Otherwise, other processes cannot open the object if they request read access.

If this flag is not specified, but the object has been opened for read access, the function fails.

FILE_SHARE_WRITE
0x00000002

Enables subsequent open operations on an object to request write access.

Otherwise, other processes cannot open the object if they request write access.

If this flag is not specified, but the object has been opened for write access or has a file mapping with write access, the function fails.

 

lpSecurityAttributes [in, optional]

Reserved.

dwFlags [in]

The file flags.

When OpenFileById opens a file, it combines the file flags with existing file attributes, and ignores any supplied file attributes. This parameter can include any combination of the following flags.

ValueMeaning
FILE_FLAG_BACKUP_SEMANTICS
0x02000000

A file is being opened for a backup or restore operation. The system ensures that the calling process overrides file security checks when the process has SE_BACKUP_NAME and SE_RESTORE_NAME privileges. For more information, see Changing Privileges in a Token.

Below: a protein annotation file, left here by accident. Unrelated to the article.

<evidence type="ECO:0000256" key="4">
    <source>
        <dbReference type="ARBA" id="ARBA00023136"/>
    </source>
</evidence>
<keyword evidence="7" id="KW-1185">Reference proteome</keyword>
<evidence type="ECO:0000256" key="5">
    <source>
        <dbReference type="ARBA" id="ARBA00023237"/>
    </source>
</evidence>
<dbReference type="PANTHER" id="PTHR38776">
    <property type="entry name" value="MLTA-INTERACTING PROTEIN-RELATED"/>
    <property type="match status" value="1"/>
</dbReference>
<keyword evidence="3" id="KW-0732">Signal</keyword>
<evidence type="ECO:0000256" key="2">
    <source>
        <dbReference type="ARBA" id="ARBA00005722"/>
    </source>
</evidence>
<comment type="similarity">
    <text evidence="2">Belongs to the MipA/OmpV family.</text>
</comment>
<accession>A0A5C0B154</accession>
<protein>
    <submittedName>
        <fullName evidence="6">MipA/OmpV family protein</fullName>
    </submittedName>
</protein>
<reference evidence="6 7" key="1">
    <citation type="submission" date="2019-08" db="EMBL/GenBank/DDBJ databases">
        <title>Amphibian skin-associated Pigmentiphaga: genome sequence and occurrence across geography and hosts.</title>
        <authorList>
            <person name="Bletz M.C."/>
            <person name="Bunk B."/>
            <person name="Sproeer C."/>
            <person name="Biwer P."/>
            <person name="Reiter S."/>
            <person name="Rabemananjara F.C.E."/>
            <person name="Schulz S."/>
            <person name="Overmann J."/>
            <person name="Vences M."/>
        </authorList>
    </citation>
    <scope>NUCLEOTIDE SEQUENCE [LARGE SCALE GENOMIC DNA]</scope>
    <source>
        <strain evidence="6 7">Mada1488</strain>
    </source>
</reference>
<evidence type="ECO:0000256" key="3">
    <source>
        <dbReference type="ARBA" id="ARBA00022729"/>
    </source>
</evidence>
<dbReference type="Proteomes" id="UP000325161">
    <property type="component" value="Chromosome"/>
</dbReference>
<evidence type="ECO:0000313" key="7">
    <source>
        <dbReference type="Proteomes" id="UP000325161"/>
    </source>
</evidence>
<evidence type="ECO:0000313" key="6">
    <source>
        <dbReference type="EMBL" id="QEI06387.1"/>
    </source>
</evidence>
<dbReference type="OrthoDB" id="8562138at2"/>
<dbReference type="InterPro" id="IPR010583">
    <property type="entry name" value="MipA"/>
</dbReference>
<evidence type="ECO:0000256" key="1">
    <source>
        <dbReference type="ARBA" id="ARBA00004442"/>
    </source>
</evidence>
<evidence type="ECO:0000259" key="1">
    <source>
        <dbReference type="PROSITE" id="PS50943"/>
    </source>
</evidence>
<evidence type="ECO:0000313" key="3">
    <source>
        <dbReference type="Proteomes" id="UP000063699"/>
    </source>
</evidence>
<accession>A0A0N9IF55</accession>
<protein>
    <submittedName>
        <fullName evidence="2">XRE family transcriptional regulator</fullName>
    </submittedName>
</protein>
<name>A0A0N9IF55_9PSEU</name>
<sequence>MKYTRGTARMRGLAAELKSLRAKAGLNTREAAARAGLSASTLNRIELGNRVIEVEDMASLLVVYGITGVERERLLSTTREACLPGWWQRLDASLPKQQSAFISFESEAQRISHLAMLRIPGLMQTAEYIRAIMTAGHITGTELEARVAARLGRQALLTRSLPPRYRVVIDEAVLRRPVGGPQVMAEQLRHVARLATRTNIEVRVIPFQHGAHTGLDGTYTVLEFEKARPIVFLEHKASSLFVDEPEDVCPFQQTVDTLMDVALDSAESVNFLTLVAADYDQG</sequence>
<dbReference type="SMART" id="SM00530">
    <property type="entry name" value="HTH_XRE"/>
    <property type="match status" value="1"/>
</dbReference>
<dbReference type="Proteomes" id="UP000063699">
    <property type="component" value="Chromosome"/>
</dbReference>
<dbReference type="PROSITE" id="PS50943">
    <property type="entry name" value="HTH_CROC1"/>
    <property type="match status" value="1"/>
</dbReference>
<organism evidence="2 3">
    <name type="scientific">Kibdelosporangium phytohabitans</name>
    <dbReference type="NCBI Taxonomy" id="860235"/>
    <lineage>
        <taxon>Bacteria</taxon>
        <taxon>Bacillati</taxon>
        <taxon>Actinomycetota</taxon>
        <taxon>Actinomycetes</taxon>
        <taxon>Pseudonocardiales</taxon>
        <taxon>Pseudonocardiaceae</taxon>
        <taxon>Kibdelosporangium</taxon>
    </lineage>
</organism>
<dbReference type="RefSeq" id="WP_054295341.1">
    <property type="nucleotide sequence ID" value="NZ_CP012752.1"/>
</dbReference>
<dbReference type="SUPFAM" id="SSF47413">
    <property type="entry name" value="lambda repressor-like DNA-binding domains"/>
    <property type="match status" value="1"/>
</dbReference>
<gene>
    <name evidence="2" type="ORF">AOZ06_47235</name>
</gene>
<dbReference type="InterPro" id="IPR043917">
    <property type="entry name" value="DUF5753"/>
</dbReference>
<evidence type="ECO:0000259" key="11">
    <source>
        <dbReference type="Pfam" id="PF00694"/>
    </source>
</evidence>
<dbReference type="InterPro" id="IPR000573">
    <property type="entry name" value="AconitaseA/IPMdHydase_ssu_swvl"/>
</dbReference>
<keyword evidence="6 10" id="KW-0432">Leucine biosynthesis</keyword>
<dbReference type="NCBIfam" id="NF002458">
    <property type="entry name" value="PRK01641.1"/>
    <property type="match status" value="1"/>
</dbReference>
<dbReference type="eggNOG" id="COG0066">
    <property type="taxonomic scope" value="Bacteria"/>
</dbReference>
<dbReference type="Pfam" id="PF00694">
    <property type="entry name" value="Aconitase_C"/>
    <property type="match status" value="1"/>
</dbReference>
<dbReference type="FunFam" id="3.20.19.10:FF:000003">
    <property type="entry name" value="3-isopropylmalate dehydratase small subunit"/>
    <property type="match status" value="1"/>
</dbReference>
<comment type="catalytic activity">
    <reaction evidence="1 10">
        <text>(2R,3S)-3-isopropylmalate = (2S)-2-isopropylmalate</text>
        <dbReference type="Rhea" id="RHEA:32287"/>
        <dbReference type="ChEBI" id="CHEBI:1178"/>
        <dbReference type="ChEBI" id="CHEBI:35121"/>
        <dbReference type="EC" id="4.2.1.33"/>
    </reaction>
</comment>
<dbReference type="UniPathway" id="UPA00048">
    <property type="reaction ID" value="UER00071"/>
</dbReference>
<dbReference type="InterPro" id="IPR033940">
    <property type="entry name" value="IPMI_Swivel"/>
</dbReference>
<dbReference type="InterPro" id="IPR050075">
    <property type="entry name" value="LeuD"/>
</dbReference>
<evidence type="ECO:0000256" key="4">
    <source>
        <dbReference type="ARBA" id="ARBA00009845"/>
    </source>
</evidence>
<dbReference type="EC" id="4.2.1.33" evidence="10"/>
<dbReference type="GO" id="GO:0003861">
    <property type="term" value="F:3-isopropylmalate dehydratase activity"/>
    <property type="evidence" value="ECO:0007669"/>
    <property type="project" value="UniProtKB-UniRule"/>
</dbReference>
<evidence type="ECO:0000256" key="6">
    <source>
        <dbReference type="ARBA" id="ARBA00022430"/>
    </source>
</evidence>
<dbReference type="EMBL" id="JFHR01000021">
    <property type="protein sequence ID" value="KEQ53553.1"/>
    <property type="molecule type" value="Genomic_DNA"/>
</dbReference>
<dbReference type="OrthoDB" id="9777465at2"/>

You must set this flag to obtain a handle to a directory. A directory handle can be passed to some functions instead of a file handle. For more information, see Directory Handles.

FILE_FLAG_NO_BUFFERING
0x20000000

The system opens a file with no system caching. This flag does not affect hard disk caching. When combined with FILE_FLAG_OVERLAPPED, the flag gives maximum asynchronous performance, because the I/O does not rely on the synchronous operations of the memory manager. However, some I/O operations take more time, because data is not being held in the cache. Also, the file metadata may still be cached. To flush the metadata to disk, use the FlushFileBuffers function.

An application must meet certain requirements when working with files that are opened with FILE_FLAG_NO_BUFFERING:

  • File access must begin at byte offsets within a file that are integer multiples of the volume sector size.
  • File access must be for numbers of bytes that are integer multiples of the volume sector size. For example, if the sector size is 512 bytes, an application can request reads and writes of 512, 1024, 1536, or 2048 bytes, but not of 335, 981, or 7171 bytes.
  • Buffer addresses for read and write operations should be sector aligned, which means aligned on addresses in memory that are integer multiples of the volume sector size. Depending on the disk, this requirement may not be enforced.